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Thread started 12 Mar 2020 (Thursday) 15:31
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Coronavirus General Discussion (no politics, no flamewars!)

 
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Choderboy
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Apr 18, 2020 01:39 as a reply to  @ post 19048367 |  #2251

Jacinda, shows how it should be done, and that's not being political. Regardless of whether one agrees with her policies, she acts with style, sensitivity, dignity. A true leader.


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Apr 18, 2020 01:57 |  #2252

Choderboy wrote in post #19048487 (external link)
Jacinda, shows how it should be done, and that's not being political. Regardless of whether one agrees with her policies, she acts with style, sensitivity, dignity. A true leader.

that's pretty much how i feel about gavin newsom for califronia in the US...in comparison to all the other US states, it's not even close to see who has done the best job of containing/flattening the curve on this virus


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Apr 18, 2020 02:21 |  #2253

Pippan wrote in post #19048447 (external link)
What do the countries with the best coronavirus responses have in common?

Women leaders.

"Looking for examples of true leadership in a crisis? From Iceland to Taiwan and from Germany to New Zealand, women are stepping up to show the world how to manage a messy patch for our human family. Add in Finland, Iceland and Denmark, and this pandemic is revealing that women have what it takes when the heat rises in our Houses of State. Many will say these are small countries, or islands, or other exceptions. But Germany is large and leading, and the UK is an island with very different outcomes. These leaders are gifting us an attractive alternative way of wielding power."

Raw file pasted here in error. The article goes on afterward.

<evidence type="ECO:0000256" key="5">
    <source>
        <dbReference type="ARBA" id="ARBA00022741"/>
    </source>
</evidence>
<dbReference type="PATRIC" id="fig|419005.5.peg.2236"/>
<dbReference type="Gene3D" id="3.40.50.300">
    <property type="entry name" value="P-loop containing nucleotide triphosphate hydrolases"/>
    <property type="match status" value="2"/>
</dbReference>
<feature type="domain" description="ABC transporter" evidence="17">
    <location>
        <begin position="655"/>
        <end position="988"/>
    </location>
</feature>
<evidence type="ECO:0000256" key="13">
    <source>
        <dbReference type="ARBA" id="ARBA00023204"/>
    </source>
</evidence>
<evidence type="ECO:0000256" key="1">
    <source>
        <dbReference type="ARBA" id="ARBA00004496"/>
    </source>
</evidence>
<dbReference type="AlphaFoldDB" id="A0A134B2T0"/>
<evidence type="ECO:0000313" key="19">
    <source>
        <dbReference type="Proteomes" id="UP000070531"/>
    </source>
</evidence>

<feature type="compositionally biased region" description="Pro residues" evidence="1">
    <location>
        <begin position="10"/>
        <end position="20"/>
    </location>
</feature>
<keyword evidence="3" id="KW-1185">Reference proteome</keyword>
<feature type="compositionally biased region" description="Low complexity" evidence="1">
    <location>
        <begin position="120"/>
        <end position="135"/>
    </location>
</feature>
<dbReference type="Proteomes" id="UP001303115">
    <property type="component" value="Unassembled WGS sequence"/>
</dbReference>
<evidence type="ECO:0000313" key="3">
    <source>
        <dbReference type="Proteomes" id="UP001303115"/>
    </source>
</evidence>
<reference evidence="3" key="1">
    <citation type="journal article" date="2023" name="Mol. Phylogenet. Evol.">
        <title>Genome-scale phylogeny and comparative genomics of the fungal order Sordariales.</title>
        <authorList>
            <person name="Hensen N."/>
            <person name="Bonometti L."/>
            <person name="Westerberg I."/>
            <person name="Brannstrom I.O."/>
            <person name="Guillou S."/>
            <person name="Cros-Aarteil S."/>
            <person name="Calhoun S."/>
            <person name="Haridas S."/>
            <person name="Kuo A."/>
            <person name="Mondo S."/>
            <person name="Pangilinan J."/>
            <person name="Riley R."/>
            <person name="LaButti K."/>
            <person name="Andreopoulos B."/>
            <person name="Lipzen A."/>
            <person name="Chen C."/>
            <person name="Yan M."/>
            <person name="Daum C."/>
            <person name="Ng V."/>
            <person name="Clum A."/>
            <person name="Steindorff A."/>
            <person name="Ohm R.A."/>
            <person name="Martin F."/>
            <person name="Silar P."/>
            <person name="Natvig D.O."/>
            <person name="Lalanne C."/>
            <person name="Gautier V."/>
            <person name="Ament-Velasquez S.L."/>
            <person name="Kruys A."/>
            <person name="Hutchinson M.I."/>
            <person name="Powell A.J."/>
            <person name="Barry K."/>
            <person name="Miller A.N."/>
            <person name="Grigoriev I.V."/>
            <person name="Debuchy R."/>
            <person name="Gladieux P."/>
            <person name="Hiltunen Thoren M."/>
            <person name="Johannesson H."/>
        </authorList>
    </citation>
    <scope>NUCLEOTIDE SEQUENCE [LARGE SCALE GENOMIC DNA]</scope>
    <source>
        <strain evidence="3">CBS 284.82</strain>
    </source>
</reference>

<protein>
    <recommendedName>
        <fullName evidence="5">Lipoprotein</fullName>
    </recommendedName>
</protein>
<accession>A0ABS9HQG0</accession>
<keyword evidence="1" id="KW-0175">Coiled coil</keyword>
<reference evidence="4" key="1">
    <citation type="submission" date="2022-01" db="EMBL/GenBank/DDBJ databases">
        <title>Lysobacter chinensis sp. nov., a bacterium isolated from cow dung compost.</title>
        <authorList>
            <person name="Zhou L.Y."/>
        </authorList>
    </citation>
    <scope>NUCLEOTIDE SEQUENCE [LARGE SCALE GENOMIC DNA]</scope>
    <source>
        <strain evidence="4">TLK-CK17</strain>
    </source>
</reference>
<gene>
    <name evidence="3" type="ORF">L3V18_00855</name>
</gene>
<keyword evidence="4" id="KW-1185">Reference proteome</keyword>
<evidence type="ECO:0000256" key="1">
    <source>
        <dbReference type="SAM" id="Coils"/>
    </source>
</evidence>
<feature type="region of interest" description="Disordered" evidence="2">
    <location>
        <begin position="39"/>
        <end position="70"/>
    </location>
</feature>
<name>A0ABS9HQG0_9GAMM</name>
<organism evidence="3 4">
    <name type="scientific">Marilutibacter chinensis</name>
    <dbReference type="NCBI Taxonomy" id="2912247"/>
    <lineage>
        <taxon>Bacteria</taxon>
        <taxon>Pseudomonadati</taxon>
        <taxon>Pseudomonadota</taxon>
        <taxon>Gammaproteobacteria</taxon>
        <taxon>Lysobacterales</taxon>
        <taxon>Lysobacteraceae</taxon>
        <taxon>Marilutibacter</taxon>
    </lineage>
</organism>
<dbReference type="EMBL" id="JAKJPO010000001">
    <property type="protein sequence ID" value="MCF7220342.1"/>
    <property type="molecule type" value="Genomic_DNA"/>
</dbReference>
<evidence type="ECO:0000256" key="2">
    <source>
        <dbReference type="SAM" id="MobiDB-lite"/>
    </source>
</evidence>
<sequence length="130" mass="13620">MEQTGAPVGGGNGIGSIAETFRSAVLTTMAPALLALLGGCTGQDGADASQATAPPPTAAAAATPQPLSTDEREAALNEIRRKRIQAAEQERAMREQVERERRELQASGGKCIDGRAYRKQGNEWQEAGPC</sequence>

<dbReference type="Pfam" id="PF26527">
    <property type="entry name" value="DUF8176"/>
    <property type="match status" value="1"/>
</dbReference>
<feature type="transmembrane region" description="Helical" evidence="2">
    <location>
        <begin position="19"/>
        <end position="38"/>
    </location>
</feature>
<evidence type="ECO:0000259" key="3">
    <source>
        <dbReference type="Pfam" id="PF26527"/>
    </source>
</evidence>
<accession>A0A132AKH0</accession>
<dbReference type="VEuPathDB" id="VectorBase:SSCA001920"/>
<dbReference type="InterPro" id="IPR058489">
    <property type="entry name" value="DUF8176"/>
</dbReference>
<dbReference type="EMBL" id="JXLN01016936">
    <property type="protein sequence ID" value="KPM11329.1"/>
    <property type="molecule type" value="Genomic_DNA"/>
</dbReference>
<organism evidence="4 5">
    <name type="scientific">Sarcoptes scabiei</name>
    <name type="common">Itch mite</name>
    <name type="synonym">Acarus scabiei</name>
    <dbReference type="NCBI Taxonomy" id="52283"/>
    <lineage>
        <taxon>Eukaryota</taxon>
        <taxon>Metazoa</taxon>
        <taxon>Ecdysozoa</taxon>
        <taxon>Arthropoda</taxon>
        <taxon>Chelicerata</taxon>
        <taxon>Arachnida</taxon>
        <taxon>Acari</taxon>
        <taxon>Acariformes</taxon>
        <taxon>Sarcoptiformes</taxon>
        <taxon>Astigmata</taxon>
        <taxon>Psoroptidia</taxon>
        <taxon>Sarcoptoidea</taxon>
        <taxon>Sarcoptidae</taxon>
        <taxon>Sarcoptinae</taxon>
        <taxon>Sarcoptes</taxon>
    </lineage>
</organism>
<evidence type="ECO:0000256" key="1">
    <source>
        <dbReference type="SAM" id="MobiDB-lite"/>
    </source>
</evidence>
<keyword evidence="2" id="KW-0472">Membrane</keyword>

Compare the leaders of these countries with the strongmen using the crisis to accelerate a terrifying trifecta of authoritarianism: blame-others, capture-the-judiciary, demonize-the-journalists. Lie, deny and blanket their country in I-will-never-retire darkness. It’s time we elected more women to lead us.
https://www.forbes.com …men-leaders/#3c9075e83dec (external link)

On what criteria are you basing you conclusion? My gear is that se are sidetracked and personality i think Sweden is doing the right thing.


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Apr 18, 2020 02:36 |  #2254

soeren wrote in post #19048508 (external link)
On what criteria are you basing you conclusion? My gear is that se are sidetracked and personality i think Sweden is doing the right thing.

Really? Sweden has (as of today) 139 deaths per million, that's even higher than USA, and 676 new cases reported yesterday. How is this good?


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For comparison, New Zealand, with half of Sweden's population, has 2 deaths per million and 13 new cases yesterday.


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Apr 18, 2020 02:53 |  #2255

Pippan wrote in post #19048514 (external link)
Really? Sweden has (as of today) 139 deaths per million, that's even higher than USA, and 676 new cases reported yesterday. How is this good?
thumbnail
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For comparison, New Zealand, with half of Sweden's population, has 2 deaths per million and 13 new cases yesterday.
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Is the number of dead the final criteria for measuring success?
Sweden is going for herd immunity


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soeren
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Apr 18, 2020 02:55 |  #2256

soeren wrote in post #19048508 (external link)